WASHINGTON — Fewer than 2 percent of congressional staffers have served in the military, despite years of warning from advocates about the need to include veterans’ perspective in policy work and pledges from lawmakers to help separating service members find work.
According to figures released this week by HillVets — a bipartisan networking group of Capitol Hill staffers with military experience — only about 200 of the 13,000-plus congressional staff have military backgrounds. That equates to about 1.6 percent of the Capitol Hill workforce, not including elected officials.
“There’s a fundamental lack of knowledge in Congress in regards to what these benefits mean and what it’s like to serve in the military,” said Justin Brown, founder of the group. “We don’t have that brain trust available.”
The number of veterans elected to Congress this session dropped to under 100, the lowest level since before World War II. But that still equates to about 18 percent of legislators being veterans, far above the staffer levels.
In the executive branch, about 31 percent of federal employees are veterans. The Defense Department (48 percent) and Department of Veterans Affairs (33 percent) have among the highest veteran employment rates of any agency, while Health and Human Services (8 percent) and the Environmental Protection Agency (9 percent) are among the lowest.
Even those rates far outpace the congressional representation. House and Senate Republicans did slightly better than their Democratic counterparts in hiring staffers with military experience, but still did not break the 2 percent employment mark.
The latest HillVets figure is actually lower than past estimates of veterans employed on Capitol Hill, but Brown said the total number of veterans staffers has basically stayed flat for the last five years.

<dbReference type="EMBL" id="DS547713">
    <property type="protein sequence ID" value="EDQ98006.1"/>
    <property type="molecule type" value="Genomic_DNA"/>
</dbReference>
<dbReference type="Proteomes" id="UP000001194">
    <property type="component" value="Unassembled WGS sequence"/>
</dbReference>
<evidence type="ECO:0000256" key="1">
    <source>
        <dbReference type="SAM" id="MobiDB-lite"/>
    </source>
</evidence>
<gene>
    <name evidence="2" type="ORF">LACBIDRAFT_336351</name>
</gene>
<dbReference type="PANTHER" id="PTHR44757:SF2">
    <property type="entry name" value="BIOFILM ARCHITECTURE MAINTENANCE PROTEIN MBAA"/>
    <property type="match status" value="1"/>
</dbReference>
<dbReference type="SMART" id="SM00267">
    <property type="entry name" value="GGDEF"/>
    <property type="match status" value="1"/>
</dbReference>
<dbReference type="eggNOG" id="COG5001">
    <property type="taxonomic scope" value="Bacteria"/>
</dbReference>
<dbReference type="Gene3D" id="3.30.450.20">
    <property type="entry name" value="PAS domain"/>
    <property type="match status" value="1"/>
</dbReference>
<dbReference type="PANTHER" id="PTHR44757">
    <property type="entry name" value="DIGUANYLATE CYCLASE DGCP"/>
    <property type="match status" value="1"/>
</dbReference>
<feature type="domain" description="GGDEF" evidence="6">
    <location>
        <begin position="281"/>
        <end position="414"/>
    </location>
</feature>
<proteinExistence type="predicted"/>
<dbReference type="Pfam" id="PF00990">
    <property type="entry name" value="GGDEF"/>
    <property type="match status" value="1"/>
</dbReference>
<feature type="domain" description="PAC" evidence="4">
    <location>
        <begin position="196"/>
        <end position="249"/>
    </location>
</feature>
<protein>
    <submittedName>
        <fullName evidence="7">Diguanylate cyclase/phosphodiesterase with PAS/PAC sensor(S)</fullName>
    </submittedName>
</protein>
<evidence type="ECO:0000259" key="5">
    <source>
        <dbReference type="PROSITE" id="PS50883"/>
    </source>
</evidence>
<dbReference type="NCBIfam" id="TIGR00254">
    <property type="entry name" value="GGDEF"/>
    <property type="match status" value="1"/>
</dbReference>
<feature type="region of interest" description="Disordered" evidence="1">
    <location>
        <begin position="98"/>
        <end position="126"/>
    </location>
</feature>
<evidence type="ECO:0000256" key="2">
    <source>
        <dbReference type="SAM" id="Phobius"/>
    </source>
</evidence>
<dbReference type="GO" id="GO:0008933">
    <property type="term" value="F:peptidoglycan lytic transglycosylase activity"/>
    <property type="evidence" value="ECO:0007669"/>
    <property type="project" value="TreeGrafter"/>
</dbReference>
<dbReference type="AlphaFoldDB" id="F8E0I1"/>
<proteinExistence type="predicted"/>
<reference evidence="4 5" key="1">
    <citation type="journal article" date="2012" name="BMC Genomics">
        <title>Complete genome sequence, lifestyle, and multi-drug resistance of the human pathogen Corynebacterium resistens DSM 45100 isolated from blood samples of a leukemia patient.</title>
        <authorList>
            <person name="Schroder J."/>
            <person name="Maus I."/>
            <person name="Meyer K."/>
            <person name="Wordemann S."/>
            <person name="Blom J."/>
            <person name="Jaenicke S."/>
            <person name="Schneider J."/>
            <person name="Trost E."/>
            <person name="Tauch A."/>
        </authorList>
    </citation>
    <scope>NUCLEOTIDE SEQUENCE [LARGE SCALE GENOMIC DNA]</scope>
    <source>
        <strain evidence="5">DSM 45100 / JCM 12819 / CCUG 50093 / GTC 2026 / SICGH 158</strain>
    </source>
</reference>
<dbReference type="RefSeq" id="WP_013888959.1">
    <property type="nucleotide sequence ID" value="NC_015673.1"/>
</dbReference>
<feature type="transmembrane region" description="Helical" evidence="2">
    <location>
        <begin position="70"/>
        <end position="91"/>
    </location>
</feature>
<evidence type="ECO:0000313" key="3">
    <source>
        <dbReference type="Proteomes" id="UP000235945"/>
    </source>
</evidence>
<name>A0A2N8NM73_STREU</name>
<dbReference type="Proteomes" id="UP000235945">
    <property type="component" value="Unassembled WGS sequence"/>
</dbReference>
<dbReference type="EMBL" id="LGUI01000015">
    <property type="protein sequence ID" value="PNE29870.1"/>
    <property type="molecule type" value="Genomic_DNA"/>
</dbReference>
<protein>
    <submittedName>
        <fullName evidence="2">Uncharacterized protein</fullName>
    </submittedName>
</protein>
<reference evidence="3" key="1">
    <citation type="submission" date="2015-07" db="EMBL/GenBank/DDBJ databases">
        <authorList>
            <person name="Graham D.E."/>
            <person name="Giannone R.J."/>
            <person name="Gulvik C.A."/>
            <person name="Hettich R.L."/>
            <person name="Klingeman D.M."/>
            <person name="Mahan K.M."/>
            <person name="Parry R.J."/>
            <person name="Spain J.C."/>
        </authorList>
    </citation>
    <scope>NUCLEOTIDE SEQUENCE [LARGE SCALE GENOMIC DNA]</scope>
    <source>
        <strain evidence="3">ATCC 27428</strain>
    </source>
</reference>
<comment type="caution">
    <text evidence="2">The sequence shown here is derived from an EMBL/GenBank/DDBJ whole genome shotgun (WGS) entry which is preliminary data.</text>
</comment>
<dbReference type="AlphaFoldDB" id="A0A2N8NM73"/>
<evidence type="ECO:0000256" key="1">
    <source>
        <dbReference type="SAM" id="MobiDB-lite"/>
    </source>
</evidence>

“As it is now, we have staff writing policy for veterans who have never set foot in a VA hospital,” said Brown, a Navy veteran who previously worked on the House Veterans’ Affairs Committee. “We’re not suggesting that Capitol Hill should have upwards of 50 percent like the Defense Department. But the numbers should be higher than this.”
While many Hill offices don’t employ even one veteran, Brown said his group has seen success stories with individual offices.
For example, Sen. Mike Rounds, R-S.D., has five working on his staff. He said their perspective is invaluable.
“As a member of both the Senate Armed Services Committee and the Veterans’ Affairs Committee, being able to consult with them about their experiences and seek their advice helps me to make well-informed decisions,” he said in a statement.
“The veterans in my office have served the country in our armed forces, and working in a Senate office is an extension of that service.”
HillVets has been pushing for more veterans hiring for the past five years, especially in congressional policy posts. The group has been sharing a list of more than 40 prospective staffers from its network of veterans along with the latest research findings, in an effort to help fix the problem.
“There are veterans out there and they want to serve,” Brown said. “But we’ve never seen a collective effort to really take on the issue. It’s going to take work to fix it.”